October 9, 2000.
Mono-hulls Versus Multi-hulls
One of the problems faced by a monohull sailboat is that when the wind blows it tilts or 'heels' the boat, thus spilling wind from the sail and robbing the boat of speed. The heeling of monohulls is countered by a keel with a significant weight, often lead, at its lower end. However, the trouble with keels is that they increase the wetted surface area of the boat, which gives the boat a problem with an inexorable law of boat design: the larger the wetted surface, the greater the drag and the slower the speed.
In the history of sailing boat design, one of the great strokes of genius was the invention by Polynesians of outriggers for their canoes-the principle being that instead of using a keel to keep the sail from tipping the boat over, they could achieve the same thing by rigging poles to hold a second, smaller hull parallel to the main hull. The smaller hull would then resist the tendency of the boat to capsize. Such outrigger hulls had smaller wetted surfaces than keels, and were far lighter. Also, even in strong winds, an outrigger can keep the sail nearly upright and pulling fully. In extreme versions of this design the outrigger hull is made the same size as the main hull, and the mast is placed on a platform connecting the hulls-the design called a catamaran. For speed under sail it was not until modern times that the speed of catamarans was equaled by monohulls.
The potential for superior speed of multi-hulls over monohulls was demonstrated in recent years when Dennis Connor used a catamaran to trounce an extreme monohull built by Australia, and in so-doing successfully defended America's Cup. But instead of going forward with this Polynesian-based design the America's Cup Committee banned multihulls from competition, insisting instead that participants battle it out in the traditional (and necessarily slower) monohulls.
If this famous sports trophy were called the Polynesian Cup, rather than the America's Cup, I bet it would long ago have encouraged multihulls, and that we would now be benefitting from the results-the higher speeds that will unquestionably appear once multi-hulls are more fully explored, developed, and encouraged.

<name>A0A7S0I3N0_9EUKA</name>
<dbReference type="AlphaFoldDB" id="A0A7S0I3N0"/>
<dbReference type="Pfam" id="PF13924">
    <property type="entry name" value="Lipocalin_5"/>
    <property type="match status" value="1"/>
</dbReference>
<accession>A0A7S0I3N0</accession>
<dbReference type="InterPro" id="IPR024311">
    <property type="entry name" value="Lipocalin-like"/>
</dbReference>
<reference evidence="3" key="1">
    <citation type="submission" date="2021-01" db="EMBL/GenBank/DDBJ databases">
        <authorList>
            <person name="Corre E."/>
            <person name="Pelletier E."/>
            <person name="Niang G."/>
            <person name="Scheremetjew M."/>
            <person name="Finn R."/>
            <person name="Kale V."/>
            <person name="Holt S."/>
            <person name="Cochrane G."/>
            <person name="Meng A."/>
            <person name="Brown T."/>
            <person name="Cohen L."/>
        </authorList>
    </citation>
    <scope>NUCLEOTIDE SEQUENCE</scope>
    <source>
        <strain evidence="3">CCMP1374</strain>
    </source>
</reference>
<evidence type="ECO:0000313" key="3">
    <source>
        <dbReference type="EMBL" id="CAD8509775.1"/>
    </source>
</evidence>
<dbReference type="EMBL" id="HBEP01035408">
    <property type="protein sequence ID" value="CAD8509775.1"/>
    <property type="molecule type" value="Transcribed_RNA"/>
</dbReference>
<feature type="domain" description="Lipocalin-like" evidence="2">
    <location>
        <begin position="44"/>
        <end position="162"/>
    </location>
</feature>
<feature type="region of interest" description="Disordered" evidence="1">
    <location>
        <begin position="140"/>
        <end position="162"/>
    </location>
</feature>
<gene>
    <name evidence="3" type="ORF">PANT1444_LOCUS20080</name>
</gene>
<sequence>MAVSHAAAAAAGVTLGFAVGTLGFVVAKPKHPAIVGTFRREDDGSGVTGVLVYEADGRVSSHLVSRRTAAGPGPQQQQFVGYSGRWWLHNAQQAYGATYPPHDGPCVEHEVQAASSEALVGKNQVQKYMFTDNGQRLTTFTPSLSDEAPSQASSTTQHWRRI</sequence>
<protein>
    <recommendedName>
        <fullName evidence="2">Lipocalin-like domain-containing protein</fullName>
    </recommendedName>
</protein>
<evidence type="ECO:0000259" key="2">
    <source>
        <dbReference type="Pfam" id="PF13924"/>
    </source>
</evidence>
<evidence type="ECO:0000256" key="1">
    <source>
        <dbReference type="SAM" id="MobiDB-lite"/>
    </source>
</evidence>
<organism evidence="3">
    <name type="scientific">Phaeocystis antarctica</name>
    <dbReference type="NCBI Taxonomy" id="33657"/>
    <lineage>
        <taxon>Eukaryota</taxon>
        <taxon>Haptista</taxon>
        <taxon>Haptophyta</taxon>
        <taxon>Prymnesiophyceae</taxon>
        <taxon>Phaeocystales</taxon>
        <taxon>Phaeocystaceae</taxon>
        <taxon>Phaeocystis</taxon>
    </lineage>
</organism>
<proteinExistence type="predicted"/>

Nor is it fair to cite as a disadvantage of multihulls the often quoted problem that they are more dangerous because when they capsize or suffer a knockdown they are just as stable upside down as they are right side up. Some of the fastest, open-ocean monohull sailing craft yet built are designed for the Vendée Globe race-in which solo skippers circumnavigate the Antarctic Continent through the roughest oceans on the planet. Surprisingly, these monohull boats have been found to have exactly the same problem as multi-hulls-remaining resolutely upside down for days at a time (in one case even when dismasted), the 15-foot-long keel with one or more tons of lead on its end, sticking high above the water like a tower, while the skipper huddles in the upside-down cabin, or takes his or her chances outside, clinging to the bottom of the boat. During the 1996-97 Vendée Globe race, this proved to be such a problem that after the race was over the rules were changed to require that these high-speed monohull thoroughbreds be self-righting after a capsize or knockdown and that the designer, builder and skipper sign a certificate to that effect.
The sea is unforgiving and does not suffer fools gladly-a thing we never forget as we slowly make our way around the world.
© 2000 - Roger Payne